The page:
He pulled me aside after teaching English to a rowdy group of kindergartners.
Sweat was dripping down my neck and hair stuck to my forehead. I tried to brush it away but my hands were a sticky mess of homemade play-dough. My head was throbbing after trying to keep my voice and energy level up in 90 degree heat as the rooster crowed in the yard next door and the chanting of multiplication tables by third grade drowned me out.
I was already exhausted and overwhelmed. The smells of smoke drifting in from a neighbor lady cooking beans over an open fire as well as rotten mangoes that had been baking in the sun were so pungent I sometimes felt the need to gasp for breath.
It was as hard as it was loud and nothing seemed to be going well. Were my students even learning? After every class I left with so many doubts.
"Hermana, (sister), some pastors are upset. When they called your phone, the song playing in the background was a vulgar one. It's bad. If you were Nicaraguan, the church would put you in discipline. You need to change it." My Nicaraguan coworker was kind when he said it, but my heart sunk.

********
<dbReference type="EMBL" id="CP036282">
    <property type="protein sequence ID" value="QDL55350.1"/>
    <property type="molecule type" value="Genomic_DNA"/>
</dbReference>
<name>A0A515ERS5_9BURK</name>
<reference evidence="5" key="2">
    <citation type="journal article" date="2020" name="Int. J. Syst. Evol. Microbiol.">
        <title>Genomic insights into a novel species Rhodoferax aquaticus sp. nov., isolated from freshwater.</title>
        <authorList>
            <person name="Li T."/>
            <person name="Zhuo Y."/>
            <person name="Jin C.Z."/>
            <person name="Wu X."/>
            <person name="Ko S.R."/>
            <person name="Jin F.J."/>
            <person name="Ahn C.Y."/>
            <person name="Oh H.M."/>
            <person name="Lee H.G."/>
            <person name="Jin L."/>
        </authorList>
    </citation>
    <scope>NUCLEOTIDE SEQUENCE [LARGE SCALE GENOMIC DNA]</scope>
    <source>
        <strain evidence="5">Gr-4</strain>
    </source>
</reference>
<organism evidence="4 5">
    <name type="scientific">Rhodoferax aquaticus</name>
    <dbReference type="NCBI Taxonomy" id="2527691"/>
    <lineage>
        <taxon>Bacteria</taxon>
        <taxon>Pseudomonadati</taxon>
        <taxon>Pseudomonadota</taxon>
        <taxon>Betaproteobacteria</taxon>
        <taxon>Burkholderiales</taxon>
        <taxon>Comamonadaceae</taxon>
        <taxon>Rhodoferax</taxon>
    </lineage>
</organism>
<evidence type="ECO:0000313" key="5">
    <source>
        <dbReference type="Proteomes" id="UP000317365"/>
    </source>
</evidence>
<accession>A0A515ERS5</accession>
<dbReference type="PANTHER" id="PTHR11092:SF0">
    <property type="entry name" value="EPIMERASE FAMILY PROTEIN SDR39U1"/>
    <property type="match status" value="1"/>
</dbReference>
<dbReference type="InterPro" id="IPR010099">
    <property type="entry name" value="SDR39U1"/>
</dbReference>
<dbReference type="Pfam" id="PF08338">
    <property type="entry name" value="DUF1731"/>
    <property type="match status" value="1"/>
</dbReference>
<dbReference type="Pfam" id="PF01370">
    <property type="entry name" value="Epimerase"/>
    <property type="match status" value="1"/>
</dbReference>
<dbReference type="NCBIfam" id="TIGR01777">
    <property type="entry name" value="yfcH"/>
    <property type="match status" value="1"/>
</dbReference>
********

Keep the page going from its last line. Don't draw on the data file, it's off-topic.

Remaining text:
I had no idea. I felt panicked. How could this have happened? I hadn't chosen the song, it was chosen by the phone company. Was there a meeting about me? Shame washed over me.
My eyes brimmed with tears, "What do I do? I don't even know how to change it. Please help me."
He did of course and eyed me sympathetically. But trust had already been lost and that is a hard thing to regain in Nicaragua.
I drove home with a heavy sense of failure but also of frustration. Why was I not given the benefit of the doubt? Why had the pastors not spoken directly to me?
This was the first of many times when I experienced triangulation. Conflict in my country of service is rarely face to face. Direct confrontation provokes even more shame and usually ends in the permanent severing of a relationship. But is triangulation the Biblical model for dealing with problems within the Christian community? How do you process moments of doubts and failure when some obviously stem from culture stress (loud classrooms) while others stem from more rooted causes like how cultures address problems?